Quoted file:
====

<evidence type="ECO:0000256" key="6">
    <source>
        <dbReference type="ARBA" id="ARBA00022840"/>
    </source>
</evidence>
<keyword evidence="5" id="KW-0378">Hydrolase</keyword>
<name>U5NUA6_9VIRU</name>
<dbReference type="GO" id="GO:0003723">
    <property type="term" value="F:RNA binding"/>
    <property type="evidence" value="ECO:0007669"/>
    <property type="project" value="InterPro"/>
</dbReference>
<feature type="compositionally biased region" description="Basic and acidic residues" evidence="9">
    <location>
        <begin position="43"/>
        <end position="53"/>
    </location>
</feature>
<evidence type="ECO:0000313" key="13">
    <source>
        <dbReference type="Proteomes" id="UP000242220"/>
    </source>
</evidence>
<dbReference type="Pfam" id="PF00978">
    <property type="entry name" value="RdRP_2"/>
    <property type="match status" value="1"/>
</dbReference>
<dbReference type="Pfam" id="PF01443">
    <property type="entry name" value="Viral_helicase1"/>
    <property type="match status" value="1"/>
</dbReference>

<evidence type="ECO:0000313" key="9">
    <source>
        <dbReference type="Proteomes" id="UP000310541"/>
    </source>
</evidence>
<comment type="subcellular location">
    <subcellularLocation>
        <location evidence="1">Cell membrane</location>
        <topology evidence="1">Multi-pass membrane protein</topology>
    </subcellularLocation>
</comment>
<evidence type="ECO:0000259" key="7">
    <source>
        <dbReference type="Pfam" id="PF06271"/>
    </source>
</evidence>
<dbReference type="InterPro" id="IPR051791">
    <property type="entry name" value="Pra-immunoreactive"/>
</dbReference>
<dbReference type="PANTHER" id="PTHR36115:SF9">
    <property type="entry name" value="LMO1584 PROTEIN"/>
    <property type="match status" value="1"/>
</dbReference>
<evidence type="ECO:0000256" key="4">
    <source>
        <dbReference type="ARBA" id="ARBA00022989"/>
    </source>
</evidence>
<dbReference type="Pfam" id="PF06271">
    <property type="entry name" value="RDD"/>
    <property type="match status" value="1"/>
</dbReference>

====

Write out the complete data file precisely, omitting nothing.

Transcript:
<evidence type="ECO:0000256" key="6">
    <source>
        <dbReference type="ARBA" id="ARBA00022840"/>
    </source>
</evidence>
<keyword evidence="5" id="KW-0378">Hydrolase</keyword>
<name>U5NUA6_9VIRU</name>
<dbReference type="GO" id="GO:0003723">
    <property type="term" value="F:RNA binding"/>
    <property type="evidence" value="ECO:0007669"/>
    <property type="project" value="InterPro"/>
</dbReference>
<feature type="compositionally biased region" description="Basic and acidic residues" evidence="9">
    <location>
        <begin position="43"/>
        <end position="53"/>
    </location>
</feature>
<evidence type="ECO:0000313" key="13">
    <source>
        <dbReference type="Proteomes" id="UP000242220"/>
    </source>
</evidence>
<dbReference type="Pfam" id="PF00978">
    <property type="entry name" value="RdRP_2"/>
    <property type="match status" value="1"/>
</dbReference>
<dbReference type="Pfam" id="PF01443">
    <property type="entry name" value="Viral_helicase1"/>
    <property type="match status" value="1"/>
</dbReference>

<evidence type="ECO:0000313" key="9">
    <source>
        <dbReference type="Proteomes" id="UP000310541"/>
    </source>
</evidence>
<comment type="subcellular location">
    <subcellularLocation>
        <location evidence="1">Cell membrane</location>
        <topology evidence="1">Multi-pass membrane protein</topology>
    </subcellularLocation>
</comment>
<evidence type="ECO:0000259" key="7">
    <source>
        <dbReference type="Pfam" id="PF06271"/>
    </source>
</evidence>
<dbReference type="InterPro" id="IPR051791">
    <property type="entry name" value="Pra-immunoreactive"/>
</dbReference>
<dbReference type="PANTHER" id="PTHR36115:SF9">
    <property type="entry name" value="LMO1584 PROTEIN"/>
    <property type="match status" value="1"/>
</dbReference>
<evidence type="ECO:0000256" key="4">
    <source>
        <dbReference type="ARBA" id="ARBA00022989"/>
    </source>
</evidence>
<dbReference type="Pfam" id="PF06271">
    <property type="entry name" value="RDD"/>
    <property type="match status" value="1"/>
</dbReference>